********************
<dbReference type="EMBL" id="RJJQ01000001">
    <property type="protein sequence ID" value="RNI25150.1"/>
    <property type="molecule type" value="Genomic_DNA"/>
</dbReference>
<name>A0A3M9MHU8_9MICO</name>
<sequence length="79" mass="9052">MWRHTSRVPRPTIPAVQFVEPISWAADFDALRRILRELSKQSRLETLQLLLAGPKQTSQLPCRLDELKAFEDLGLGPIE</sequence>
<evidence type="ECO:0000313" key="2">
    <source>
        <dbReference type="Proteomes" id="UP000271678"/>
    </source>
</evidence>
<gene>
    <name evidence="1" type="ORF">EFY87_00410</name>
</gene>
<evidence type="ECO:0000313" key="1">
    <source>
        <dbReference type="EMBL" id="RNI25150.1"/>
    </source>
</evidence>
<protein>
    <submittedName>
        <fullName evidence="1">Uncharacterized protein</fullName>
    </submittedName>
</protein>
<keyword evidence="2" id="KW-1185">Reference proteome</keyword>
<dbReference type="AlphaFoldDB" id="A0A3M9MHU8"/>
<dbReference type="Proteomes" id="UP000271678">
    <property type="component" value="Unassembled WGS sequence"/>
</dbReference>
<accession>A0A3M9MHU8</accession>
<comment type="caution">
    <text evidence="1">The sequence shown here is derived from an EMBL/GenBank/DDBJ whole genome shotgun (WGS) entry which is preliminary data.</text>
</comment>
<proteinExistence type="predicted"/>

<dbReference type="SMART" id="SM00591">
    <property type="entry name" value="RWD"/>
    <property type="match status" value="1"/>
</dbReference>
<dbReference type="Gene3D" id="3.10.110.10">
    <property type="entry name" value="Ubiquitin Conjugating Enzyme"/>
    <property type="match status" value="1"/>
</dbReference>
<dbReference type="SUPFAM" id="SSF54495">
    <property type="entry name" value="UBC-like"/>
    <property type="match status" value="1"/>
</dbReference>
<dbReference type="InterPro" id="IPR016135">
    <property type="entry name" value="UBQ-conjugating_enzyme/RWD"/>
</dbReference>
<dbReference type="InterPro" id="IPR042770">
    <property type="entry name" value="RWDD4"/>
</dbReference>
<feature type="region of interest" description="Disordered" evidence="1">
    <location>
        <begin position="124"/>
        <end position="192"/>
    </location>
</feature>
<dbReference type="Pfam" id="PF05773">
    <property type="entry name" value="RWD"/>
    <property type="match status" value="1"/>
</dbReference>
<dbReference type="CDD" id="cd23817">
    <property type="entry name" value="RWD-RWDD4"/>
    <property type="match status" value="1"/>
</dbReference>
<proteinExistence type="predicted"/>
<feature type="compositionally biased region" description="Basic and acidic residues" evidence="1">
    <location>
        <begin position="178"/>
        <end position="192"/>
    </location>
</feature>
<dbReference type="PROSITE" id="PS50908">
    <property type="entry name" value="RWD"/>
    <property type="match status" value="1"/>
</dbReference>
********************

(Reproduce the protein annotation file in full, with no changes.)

<dbReference type="EMBL" id="RJJQ01000001">
    <property type="protein sequence ID" value="RNI25150.1"/>
    <property type="molecule type" value="Genomic_DNA"/>
</dbReference>
<name>A0A3M9MHU8_9MICO</name>
<sequence length="79" mass="9052">MWRHTSRVPRPTIPAVQFVEPISWAADFDALRRILRELSKQSRLETLQLLLAGPKQTSQLPCRLDELKAFEDLGLGPIE</sequence>
<evidence type="ECO:0000313" key="2">
    <source>
        <dbReference type="Proteomes" id="UP000271678"/>
    </source>
</evidence>
<gene>
    <name evidence="1" type="ORF">EFY87_00410</name>
</gene>
<evidence type="ECO:0000313" key="1">
    <source>
        <dbReference type="EMBL" id="RNI25150.1"/>
    </source>
</evidence>
<protein>
    <submittedName>
        <fullName evidence="1">Uncharacterized protein</fullName>
    </submittedName>
</protein>
<keyword evidence="2" id="KW-1185">Reference proteome</keyword>
<dbReference type="AlphaFoldDB" id="A0A3M9MHU8"/>
<dbReference type="Proteomes" id="UP000271678">
    <property type="component" value="Unassembled WGS sequence"/>
</dbReference>
<accession>A0A3M9MHU8</accession>
<comment type="caution">
    <text evidence="1">The sequence shown here is derived from an EMBL/GenBank/DDBJ whole genome shotgun (WGS) entry which is preliminary data.</text>
</comment>
<proteinExistence type="predicted"/>

<dbReference type="SMART" id="SM00591">
    <property type="entry name" value="RWD"/>
    <property type="match status" value="1"/>
</dbReference>
<dbReference type="Gene3D" id="3.10.110.10">
    <property type="entry name" value="Ubiquitin Conjugating Enzyme"/>
    <property type="match status" value="1"/>
</dbReference>
<dbReference type="SUPFAM" id="SSF54495">
    <property type="entry name" value="UBC-like"/>
    <property type="match status" value="1"/>
</dbReference>
<dbReference type="InterPro" id="IPR016135">
    <property type="entry name" value="UBQ-conjugating_enzyme/RWD"/>
</dbReference>
<dbReference type="InterPro" id="IPR042770">
    <property type="entry name" value="RWDD4"/>
</dbReference>
<feature type="region of interest" description="Disordered" evidence="1">
    <location>
        <begin position="124"/>
        <end position="192"/>
    </location>
</feature>
<dbReference type="Pfam" id="PF05773">
    <property type="entry name" value="RWD"/>
    <property type="match status" value="1"/>
</dbReference>
<dbReference type="CDD" id="cd23817">
    <property type="entry name" value="RWD-RWDD4"/>
    <property type="match status" value="1"/>
</dbReference>
<proteinExistence type="predicted"/>
<feature type="compositionally biased region" description="Basic and acidic residues" evidence="1">
    <location>
        <begin position="178"/>
        <end position="192"/>
    </location>
</feature>
<dbReference type="PROSITE" id="PS50908">
    <property type="entry name" value="RWD"/>
    <property type="match status" value="1"/>
</dbReference>